Through its presence in the IDP camps, MSF also aims to stress that those living there are also victims of this conflict. They have lost their homes and suffer from a radical change of life. Muttamma is one of the women who have brought their children to the clinic. After a series of attacks on her village, she was forced to leave everything behind. Like most of the refugees, she longs for her old life and waits in the hope of coming back to her village. “We used to be happy in our village. We sold our harvest, and celebrated the festivals, and were free,” she says. “Here, there is no freedom; we wait, doing nothing. I’m scared to go to the forest; it’s too dangerous. If I go to pick up some wood, the Naxalites will think I’m with the police because I live in the camp and the police will think I have contacts with the Naxalites,” she says. “Our children are getting killed; there is no happiness here.”

Reaching those who are hiding

Those who refuse to join the camps have fled into the dense forests of Chhattisgarh or to villages in Andhra Pradesh where the Naxalites have a strong presence. Red flags are a common sight in this area. MSF provides a weekly mobile clinic in what it calls a grey area, a zone off-limits to the police for security reasons. Providing basic health care to this part of the population has proven challenging.

“The most difficult part was to find the people who are hiding but need health care. We felt we were chasing ghosts for a long time,” explains Robert Rowies. “The people are very scared. At the beginning, when our mobile clinic visited them, they would flee,” he remembers. “Gaining people’s trust was difficult, but the team has seen improvement and has worked hard raising awareness of their work.”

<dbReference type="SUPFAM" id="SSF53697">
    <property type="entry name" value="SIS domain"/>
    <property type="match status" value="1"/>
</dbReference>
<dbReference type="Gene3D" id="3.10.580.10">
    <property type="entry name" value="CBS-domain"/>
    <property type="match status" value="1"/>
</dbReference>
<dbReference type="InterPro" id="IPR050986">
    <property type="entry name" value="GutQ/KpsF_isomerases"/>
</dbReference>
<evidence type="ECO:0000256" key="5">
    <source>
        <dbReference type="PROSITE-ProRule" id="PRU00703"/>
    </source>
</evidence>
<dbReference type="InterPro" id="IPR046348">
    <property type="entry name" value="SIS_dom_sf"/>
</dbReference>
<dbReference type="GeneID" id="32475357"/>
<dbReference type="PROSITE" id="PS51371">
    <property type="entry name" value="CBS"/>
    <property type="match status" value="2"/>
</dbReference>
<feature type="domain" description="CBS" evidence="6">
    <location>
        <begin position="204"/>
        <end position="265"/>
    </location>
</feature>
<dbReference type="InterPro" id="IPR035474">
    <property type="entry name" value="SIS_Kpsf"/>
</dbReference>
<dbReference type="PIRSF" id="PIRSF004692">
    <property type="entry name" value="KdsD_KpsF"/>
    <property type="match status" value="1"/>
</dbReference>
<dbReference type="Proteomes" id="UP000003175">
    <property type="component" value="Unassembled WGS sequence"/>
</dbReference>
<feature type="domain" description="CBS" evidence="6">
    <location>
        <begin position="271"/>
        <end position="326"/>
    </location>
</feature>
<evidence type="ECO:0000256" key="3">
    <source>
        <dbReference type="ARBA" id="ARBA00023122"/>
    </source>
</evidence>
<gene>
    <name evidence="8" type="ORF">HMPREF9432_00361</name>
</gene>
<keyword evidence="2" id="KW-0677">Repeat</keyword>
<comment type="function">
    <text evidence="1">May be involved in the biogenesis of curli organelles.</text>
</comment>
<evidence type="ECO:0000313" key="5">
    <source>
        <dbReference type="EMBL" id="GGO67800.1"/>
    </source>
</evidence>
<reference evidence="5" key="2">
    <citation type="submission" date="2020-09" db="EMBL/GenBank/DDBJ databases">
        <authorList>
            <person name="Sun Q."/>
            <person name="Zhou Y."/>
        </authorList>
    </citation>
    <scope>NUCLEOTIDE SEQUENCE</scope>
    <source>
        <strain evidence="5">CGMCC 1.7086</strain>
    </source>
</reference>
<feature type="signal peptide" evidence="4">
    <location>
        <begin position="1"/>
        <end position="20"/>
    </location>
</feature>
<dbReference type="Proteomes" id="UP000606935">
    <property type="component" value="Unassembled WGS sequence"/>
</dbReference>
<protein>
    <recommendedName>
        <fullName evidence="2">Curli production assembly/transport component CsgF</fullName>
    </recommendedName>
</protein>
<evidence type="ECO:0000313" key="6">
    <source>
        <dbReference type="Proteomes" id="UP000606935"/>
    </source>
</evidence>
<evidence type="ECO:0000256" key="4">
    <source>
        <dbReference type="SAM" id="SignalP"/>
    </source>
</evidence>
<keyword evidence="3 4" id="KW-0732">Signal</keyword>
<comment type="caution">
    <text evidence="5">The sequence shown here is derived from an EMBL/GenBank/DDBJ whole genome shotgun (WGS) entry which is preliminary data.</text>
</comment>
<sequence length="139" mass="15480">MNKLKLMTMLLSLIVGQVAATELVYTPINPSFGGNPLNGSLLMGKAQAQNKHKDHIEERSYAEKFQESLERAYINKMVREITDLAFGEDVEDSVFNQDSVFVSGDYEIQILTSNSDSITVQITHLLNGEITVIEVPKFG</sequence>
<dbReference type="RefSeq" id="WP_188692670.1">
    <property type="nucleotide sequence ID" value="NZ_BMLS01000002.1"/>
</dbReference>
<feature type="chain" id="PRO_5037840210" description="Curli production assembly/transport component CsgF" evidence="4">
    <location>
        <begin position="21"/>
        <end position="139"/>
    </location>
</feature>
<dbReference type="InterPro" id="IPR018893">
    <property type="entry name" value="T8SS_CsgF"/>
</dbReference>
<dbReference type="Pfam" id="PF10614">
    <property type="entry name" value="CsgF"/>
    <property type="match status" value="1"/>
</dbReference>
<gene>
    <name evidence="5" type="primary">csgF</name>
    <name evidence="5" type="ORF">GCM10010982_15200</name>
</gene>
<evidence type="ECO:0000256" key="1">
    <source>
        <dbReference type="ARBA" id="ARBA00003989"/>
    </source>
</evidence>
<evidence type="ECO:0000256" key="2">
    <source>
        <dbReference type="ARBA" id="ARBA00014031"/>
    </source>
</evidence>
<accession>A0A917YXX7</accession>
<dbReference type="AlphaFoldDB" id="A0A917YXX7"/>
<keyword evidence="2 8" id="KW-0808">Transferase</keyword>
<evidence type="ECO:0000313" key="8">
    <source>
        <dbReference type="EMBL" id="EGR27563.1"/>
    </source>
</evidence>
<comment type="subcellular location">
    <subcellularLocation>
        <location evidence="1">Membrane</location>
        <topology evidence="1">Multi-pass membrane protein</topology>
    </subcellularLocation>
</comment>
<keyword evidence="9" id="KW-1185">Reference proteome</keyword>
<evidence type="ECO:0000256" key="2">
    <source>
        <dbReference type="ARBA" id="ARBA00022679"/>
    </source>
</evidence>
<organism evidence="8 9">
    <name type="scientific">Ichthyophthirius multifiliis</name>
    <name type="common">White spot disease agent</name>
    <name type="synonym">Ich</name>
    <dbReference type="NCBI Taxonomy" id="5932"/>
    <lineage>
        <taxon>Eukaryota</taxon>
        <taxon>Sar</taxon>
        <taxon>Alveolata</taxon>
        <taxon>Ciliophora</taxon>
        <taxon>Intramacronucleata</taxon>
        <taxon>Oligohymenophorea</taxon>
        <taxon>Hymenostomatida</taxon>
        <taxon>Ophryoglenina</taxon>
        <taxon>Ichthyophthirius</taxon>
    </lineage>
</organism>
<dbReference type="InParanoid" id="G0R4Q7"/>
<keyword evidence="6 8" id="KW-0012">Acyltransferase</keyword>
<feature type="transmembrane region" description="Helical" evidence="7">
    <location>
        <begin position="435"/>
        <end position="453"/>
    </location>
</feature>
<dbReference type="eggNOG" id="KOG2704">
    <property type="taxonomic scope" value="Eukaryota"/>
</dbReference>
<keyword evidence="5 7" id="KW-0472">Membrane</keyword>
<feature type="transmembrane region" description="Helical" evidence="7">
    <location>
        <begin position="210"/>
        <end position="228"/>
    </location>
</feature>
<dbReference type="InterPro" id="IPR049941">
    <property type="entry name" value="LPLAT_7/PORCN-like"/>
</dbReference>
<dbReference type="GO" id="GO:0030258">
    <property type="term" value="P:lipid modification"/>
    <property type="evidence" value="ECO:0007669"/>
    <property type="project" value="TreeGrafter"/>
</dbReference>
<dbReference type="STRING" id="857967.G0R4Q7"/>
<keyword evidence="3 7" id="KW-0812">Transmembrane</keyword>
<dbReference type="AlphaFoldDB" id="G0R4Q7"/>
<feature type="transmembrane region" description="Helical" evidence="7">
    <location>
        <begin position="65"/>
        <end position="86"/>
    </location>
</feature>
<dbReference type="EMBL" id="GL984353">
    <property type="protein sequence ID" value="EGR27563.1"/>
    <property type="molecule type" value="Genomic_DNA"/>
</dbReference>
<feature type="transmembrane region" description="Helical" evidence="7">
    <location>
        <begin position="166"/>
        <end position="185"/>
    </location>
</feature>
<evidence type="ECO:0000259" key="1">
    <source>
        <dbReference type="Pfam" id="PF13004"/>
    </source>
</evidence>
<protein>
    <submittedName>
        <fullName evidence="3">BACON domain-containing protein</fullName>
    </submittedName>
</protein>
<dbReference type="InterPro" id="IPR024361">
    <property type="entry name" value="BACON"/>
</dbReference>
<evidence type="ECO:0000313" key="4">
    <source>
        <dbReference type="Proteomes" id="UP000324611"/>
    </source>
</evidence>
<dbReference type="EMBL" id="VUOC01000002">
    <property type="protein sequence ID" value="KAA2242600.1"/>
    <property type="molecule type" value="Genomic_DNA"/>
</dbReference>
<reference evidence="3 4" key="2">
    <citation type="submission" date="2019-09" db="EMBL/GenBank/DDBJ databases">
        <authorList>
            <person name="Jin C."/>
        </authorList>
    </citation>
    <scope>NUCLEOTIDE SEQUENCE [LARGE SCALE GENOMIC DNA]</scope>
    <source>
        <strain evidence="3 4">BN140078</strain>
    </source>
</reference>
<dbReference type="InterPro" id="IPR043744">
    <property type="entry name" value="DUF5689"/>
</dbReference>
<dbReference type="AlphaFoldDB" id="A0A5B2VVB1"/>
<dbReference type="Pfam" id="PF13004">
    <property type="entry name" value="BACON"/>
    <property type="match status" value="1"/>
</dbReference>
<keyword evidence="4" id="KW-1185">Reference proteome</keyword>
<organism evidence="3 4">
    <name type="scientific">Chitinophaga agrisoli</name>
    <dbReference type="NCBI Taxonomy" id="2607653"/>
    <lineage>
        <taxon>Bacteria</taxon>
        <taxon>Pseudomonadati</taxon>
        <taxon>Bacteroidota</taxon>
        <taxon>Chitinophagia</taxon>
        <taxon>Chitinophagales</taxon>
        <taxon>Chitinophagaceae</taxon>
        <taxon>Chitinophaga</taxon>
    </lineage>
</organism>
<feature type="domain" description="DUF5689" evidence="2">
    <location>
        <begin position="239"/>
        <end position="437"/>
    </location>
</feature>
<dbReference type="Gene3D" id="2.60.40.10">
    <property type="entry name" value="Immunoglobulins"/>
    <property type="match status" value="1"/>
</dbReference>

“Our work at the border indicates that more medical assistance is needed deeper
in the forest where more people are hiding. We hope we will soon have access to all those affected by this conflict.”

MSF Field Coordinator Robert Rowies

After months of screening the area to reach the most affected populations, MSF now sets up its weekly clinic at a border crossing, just inside Andhra Pradesh, in Mallempeta, where tribal people come from Chhattisgarh to trade their harvest in the nearby villages. The Adivasis stop on their way to the market for a health check. Some will bring their children to the feeding program.

As MSF’s staff hang up the weight scales for babies in a mango tree, silhouettes slowly trickle from the forest; men, sometimes so thin they buckle under the weight of the bags hanging from a pole slung across their shoulders, and women carrying baskets of fruits and seeds on their heads. Some come cycling through the forest. They rest their bikes against the trees and huddle together on a rug waiting patiently for their turn.

The queue can be long. MSF doctors see on average 50 to 60 patients a day. Most of them come for rashes, scabies, malaria, and malnutrition. “This morning, I saw a child who was nearly disabled. His scabies was so bad, he could hardly use his hands,” says MSF doctor Jorund Aswall, who supervises the team.

A little tent is set up to provide a bit of privacy to the patients during the consultations. Behind the plastic sheet, they talk about their health problems, the living conditions, the scorched villages, and about those who are not fit enough to trek the 30 to 40 kilometers (20 to 25 miles) through the forest to come for a consultation.

Currently, MSF is able to work in the camps, as well as along the border
with Andhra Pradesh and in other areas of Chhattisgarh. “Our
work at the border indicates that more medical assistance is needed deeper
in the forest where more people are hiding,” says Robert Rowies. “We hope we
will soon have access to all those affected by this conflict.”

Docters with Out borders

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Salwa Judum: Spontaneous or sponsored – The Collectors work proposal

Posted by Indian Vanguard on November 25, 2007

The Governments official stand on Salwa Judum has been that it is a ‘spontaneous’, ‘voluntary’ ‘peaceful’ movement against the Maoists initiated in June 2005 . That it is a ‘Gandhian movement’. However, this picture of the Salwa Judum is far from accurate. The fact is that the Salwa Judum is being led by sections of local elites, contractors and traders, that it is officially part of anti-naxal initiatives, and that it is being actively supported by the State Government.